Just a quick reminder to Antipodean hoydenizens (Australian Division) to get behind Amnesty International’s campaign to urge the Federal Government to properly fund a National Plan of Action to Address Violence against Women. The National Council to Reduce Violence against Women and their Children that was to develop the plan has yet to deliver its report to the Federal Government and with the budget just around the corner, this may mean the plan misses out on crucial funding. Amnesty reports they have been receiving “mixed messages” from Labor MP’s about the importance of this issue.
It is disheartening, though not at all unexpected, that in the face of the wealth of evidence about the extent of domestic violence, of sexual assault, of harassment and abuse of women in the workplace, that there are still MP’s who would wave away the issue of violence against women as secondary. I don’t know about you but I get tired of digging up statistics to make a case only to have my interlocutor glaze over or react with frank or ill-concealed disbelief. Violence is, as Moira Carmody pointed out in relation to sexual assault, so embedded in our culture that people don’t or won’t see it, or no longer consider it to be violence.
This shameful avoidance is itself a violation, it puts women and children in the position of having to state, restate and continually produce evidence for something that everybody already knows. That is the kind of tactic the skilled proponent of emotional manipulation uses to keep their victims perpetually on the back foot. No wonder it sometimes feel as if progress is glacial. Each morning we have to get up and prove the existence of the sun, moon, and stars from first principles, by the time we get around to discussing what can be done about violence against women, the sun has gone down and it is not the right time to begin. In the patriarchy it is always the wrong time for stopping violence against women.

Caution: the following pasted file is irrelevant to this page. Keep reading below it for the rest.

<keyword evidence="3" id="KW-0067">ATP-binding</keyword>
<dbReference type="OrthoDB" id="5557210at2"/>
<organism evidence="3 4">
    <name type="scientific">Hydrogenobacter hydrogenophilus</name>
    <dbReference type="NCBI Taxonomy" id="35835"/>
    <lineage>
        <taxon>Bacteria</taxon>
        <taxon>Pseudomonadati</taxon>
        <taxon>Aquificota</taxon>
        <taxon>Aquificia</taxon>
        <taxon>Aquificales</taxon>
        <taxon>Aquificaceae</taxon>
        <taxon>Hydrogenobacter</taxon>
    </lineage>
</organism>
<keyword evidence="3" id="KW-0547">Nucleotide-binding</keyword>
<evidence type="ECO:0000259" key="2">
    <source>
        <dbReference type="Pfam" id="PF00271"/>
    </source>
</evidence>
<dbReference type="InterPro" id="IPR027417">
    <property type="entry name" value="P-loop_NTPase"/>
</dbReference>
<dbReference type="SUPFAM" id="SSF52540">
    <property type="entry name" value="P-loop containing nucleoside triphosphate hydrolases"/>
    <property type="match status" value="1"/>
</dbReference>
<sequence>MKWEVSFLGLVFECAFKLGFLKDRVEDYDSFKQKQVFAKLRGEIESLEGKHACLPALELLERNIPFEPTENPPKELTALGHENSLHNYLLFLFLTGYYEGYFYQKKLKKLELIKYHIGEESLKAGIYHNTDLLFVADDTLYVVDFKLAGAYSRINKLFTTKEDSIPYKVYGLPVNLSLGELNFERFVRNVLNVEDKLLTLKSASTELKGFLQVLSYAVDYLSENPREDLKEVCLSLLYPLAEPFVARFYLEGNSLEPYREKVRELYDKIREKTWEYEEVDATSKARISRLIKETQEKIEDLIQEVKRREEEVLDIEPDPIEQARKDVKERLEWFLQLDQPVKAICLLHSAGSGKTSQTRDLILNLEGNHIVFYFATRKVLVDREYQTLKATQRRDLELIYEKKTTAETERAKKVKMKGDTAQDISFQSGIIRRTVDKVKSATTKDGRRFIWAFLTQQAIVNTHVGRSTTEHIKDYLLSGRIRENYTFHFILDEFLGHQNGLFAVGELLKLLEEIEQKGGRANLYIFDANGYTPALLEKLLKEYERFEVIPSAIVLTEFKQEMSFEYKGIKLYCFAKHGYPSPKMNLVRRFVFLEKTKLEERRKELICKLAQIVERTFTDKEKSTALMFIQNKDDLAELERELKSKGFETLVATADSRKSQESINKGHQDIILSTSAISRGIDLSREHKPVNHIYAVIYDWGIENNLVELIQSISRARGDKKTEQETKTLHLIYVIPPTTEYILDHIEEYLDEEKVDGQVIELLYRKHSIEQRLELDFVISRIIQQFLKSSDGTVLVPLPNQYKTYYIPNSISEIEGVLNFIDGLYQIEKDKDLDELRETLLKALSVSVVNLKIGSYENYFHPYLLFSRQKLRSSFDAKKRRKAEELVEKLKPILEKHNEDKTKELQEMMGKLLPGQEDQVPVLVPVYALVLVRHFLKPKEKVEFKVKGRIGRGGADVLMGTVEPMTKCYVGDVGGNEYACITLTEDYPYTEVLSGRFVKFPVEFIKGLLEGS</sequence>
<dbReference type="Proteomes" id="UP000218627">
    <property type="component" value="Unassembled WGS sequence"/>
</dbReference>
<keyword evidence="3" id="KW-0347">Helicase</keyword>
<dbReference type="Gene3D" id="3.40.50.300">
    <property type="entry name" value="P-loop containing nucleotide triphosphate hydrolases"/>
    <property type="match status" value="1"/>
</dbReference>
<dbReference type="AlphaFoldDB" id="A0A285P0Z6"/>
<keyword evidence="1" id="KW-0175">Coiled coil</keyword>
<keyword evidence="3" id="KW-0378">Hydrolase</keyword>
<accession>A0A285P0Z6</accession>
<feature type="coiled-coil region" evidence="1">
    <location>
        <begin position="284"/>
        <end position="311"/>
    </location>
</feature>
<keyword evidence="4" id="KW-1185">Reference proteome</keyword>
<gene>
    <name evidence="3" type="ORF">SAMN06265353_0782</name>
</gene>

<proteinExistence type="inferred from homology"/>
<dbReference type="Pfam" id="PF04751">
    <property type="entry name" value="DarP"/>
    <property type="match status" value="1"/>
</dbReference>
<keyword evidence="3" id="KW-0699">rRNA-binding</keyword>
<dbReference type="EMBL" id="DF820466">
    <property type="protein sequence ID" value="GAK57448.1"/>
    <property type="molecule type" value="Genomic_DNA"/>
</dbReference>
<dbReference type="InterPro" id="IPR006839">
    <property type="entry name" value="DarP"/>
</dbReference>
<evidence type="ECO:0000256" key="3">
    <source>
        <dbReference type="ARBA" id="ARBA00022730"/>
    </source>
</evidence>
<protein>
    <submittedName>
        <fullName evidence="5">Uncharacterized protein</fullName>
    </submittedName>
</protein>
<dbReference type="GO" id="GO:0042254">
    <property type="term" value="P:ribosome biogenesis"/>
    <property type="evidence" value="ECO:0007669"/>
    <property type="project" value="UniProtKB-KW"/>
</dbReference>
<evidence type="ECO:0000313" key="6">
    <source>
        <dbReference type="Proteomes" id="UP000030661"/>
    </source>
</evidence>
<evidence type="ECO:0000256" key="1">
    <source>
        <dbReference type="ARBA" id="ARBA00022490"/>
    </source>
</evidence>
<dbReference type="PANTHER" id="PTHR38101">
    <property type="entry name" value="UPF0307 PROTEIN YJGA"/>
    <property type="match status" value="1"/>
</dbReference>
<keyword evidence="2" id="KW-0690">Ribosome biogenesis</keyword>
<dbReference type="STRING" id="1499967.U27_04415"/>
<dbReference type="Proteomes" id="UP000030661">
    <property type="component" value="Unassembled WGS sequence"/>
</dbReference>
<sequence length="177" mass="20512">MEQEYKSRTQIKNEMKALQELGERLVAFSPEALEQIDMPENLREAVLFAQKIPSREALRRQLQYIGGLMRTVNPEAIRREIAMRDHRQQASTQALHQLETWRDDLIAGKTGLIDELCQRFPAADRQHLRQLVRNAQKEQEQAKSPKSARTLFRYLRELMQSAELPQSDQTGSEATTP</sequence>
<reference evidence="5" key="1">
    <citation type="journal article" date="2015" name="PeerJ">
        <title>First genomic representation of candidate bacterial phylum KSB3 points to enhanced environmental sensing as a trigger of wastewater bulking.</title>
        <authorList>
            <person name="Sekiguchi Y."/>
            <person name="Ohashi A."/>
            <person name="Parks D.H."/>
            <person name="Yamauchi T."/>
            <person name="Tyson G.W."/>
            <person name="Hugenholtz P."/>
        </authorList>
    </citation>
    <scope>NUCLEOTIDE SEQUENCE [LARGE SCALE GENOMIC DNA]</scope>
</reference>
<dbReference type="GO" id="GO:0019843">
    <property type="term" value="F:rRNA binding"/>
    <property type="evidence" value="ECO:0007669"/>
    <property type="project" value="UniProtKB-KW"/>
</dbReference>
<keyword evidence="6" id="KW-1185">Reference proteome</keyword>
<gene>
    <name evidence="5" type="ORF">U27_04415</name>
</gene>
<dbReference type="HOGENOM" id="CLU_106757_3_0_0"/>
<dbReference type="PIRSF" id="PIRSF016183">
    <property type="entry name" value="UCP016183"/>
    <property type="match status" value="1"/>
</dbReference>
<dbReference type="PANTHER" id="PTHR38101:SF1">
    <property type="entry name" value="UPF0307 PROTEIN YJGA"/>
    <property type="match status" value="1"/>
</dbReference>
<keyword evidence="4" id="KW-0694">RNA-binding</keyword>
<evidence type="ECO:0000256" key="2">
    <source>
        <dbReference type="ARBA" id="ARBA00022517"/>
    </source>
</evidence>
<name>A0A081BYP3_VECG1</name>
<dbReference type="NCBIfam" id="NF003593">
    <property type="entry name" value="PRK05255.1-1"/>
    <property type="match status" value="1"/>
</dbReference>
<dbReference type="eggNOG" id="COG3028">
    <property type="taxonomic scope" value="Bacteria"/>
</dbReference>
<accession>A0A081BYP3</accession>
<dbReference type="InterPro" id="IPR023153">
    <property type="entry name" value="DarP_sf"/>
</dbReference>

We already know that violence against women is an enormous problem, what we have is the shameful and widespread resistance to doing anything about it.
Case in Point: Benny Elias has issued a statement concerning Brett Stewart, who has been charged with sexual assault and banned from playing by the NRL for breaching the code of conduct. This statement is an object lesson in wounded entitlement:
“The players can not comprehend that Stewart has been found guilty of a breach under the code of conduct when many players [and officials] have previously been ignored for perceived breaches.”
O Noes! No longer can we engage in drunken offensive behaviour because the NRL might enforce a pre-existing code that bans that behaviour – a code we already know about and agreed to abide by when we signed our contracts. Oh WOE!
Props to the NRL and Mal Meninga who provide some slight cause to hope.